Mustard oil has a high smoke point of 480°F (250°C). Because of this, it is considered a good cooking oil. Mustard oil can also be used as flavoring.
Storing, Keeping & Conservation
It is best to store mustard oil in the refrigerator; otherwise, it will go rancid (25). Mustard oil should not be exposed to heat and light. It should be kept in the refrigerator for only six months to a year (26).
Mustard oil blends can be kept for up to 12 months in the correct conditions and stored at room temperature (27).
Mustard Oil in Diets
|Keto||Mustard oil can be a good choice for edible oil in a keto diet since it completely consists of fats and contains no carbohydrates (28).|
Although mustard oil contains no minerals, including sodium, no trans fats, and no cholesterol, studies about mustard oil and cardiovascular health can be contradictory.
However, The American Journal of Clinical Nutrition has found a negative correlation between mustard oil use and ischemic heart disease (15).
The DASH diet recommends vegetable oils over other oil (29). This can include mustard oil.
|Atkins||Consuming fats is an essential part of the Atkins diet. You can have 3 tablespoons of pure vegetable oil a day (30). That is equal to 3 serving sizes of mustard oil.|
|Mediterranean||The use of olive oil in a Mediterranean diet is much more common; however, you can increase your intake of monounsaturated fatty acids by also adding mustard oil to your diet (31).|
|Paleo||Vegetable oils, including mustard oil, suit the paleo diet.|
|Vegan/ Vegetarian/ Pescatarian||Mustard oil is derived from mustard plants and can be included in these diets.|
|Dukan||A big part of the Dukan diet is lowering your fat intake, so you cannot use mustard oil, or any other oil, freely at any point in this diet. You can only use a couple of drops of it for frying in the Attack phase. Starting from the Cruise phase, you can use only one teaspoon of mustard oil a day (32).|
|Intermittent Fasting||You can use mustard oil during eating periods but not during fasting.|
|Low Fat & Low Calorie||Mustard oil consists completely of fats, and one tablespoon of it contains about 125 calories. It is better to avoid mustard oil, like most oils, in a low-fat and low-calorie diet.|
|Low Carb||As mustard oil contains no carbohydrates, it fits this diet.|
|Anti Inflammatory||The essential oil of mustard has been traditionally used as a pain reliever and an anti-inflammatory agent. Omega-3 fatty acids, as well as allyl isothiocyanate, which mustard oil is rich in, have been studied to have anti-inflammatory effects (33, 34). However, there is not enough research to say whether mustard oil can be useful in an anti-inflammatory diet.|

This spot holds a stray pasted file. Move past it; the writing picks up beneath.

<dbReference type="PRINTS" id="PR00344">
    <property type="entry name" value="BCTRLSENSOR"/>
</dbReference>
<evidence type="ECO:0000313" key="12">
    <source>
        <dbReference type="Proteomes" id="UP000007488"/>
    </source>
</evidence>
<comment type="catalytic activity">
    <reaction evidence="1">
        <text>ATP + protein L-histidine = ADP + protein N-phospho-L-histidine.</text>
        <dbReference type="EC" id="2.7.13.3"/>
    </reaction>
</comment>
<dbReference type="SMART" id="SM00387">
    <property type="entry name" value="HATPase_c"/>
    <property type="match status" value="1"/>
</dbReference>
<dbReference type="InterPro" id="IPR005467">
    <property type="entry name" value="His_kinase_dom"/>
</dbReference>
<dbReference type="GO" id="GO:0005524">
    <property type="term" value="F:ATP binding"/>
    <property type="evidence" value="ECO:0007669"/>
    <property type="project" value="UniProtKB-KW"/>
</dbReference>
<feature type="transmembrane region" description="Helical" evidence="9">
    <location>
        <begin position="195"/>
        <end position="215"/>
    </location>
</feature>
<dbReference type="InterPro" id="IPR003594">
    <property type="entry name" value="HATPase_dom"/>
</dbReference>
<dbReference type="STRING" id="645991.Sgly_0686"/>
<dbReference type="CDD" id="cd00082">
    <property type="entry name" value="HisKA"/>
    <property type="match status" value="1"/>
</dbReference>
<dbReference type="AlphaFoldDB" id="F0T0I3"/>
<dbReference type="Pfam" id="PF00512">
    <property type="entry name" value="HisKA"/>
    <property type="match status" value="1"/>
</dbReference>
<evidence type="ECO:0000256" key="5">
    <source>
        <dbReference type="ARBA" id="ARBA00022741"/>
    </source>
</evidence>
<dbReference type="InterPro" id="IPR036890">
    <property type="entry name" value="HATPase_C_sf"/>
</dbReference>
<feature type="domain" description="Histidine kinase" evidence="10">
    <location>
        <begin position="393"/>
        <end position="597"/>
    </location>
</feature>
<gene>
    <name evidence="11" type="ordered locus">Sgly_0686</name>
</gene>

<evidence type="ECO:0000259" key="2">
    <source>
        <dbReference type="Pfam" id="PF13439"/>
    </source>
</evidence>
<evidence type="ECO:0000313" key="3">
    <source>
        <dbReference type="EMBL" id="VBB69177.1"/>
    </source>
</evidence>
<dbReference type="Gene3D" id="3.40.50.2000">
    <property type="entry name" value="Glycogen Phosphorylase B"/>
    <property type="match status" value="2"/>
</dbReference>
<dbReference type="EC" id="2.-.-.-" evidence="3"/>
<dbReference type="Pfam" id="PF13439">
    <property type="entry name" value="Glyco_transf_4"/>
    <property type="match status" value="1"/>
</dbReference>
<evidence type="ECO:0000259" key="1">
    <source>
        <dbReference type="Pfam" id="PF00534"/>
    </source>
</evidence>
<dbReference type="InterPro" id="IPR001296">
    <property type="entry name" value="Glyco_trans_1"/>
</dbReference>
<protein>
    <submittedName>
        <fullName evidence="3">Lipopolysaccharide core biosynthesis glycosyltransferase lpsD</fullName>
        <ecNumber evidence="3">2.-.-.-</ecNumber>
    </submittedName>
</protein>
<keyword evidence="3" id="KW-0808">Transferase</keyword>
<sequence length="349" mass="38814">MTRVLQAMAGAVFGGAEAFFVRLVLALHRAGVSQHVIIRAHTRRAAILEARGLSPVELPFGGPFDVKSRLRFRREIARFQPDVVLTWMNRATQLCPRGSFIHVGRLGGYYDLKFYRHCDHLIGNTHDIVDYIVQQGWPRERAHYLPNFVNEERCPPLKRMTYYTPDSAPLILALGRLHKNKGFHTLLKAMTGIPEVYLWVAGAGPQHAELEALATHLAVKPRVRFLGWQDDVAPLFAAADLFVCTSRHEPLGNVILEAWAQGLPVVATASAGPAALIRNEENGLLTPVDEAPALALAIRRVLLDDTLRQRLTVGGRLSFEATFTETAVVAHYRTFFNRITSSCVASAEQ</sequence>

|BRAT||You can include moderate amounts of vegetable oil in a BRAT diet; however, fried food and raw vegetables should be avoided (35).|
Consumption and Production
Consumption of mustard oil has grown about 5 percent per year for the past 40 years and currently stands at approximately 2.3 million metric tons of production annually (36).
The use of mustard oil in cooking is banned in the USA, the UK, and Canada and can only be used for external use or as a flavoring agent.
Consumption and production of mustard oil are common in Southeast Asian countries, especially India, Bangladesh, and Pakistan.
Mustard oil is the third consumed oil in India, after palm and soybean oil (36).
Important nutritional characteristics for Mustard oil
Mustard oil Glycemic index (GI)
All nutrients for Mustard oil per 100g
|Nutrient||Value||DV%||In TOP % of foods||Comparison|
|Calories||884kcal||44%||1%||18.8 times more than Orange|
|Fats||100g||154%||1%||3 times more than Cheese|
|Vitamin A RAE||0µg||0%||100%|
|Saturated Fat||11.58g||58%||10%||2 times more than Beef|
|Monounsaturated Fat||59.19g||N/A||8%||6 times more than Avocado|
|Polyunsaturated fat||21.23g||N/A||9%||2.2 times less than Walnut|
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NUTRITION FACTS LABEL
Serving Size ______________
Mustard oil nutrition infographic
The source of all the nutrient values on the page (excluding the main article and glycemic index text the sources for which are presented separately if present) is the USDA's FoodCentral. The exact link to the food presented on this page can be found below.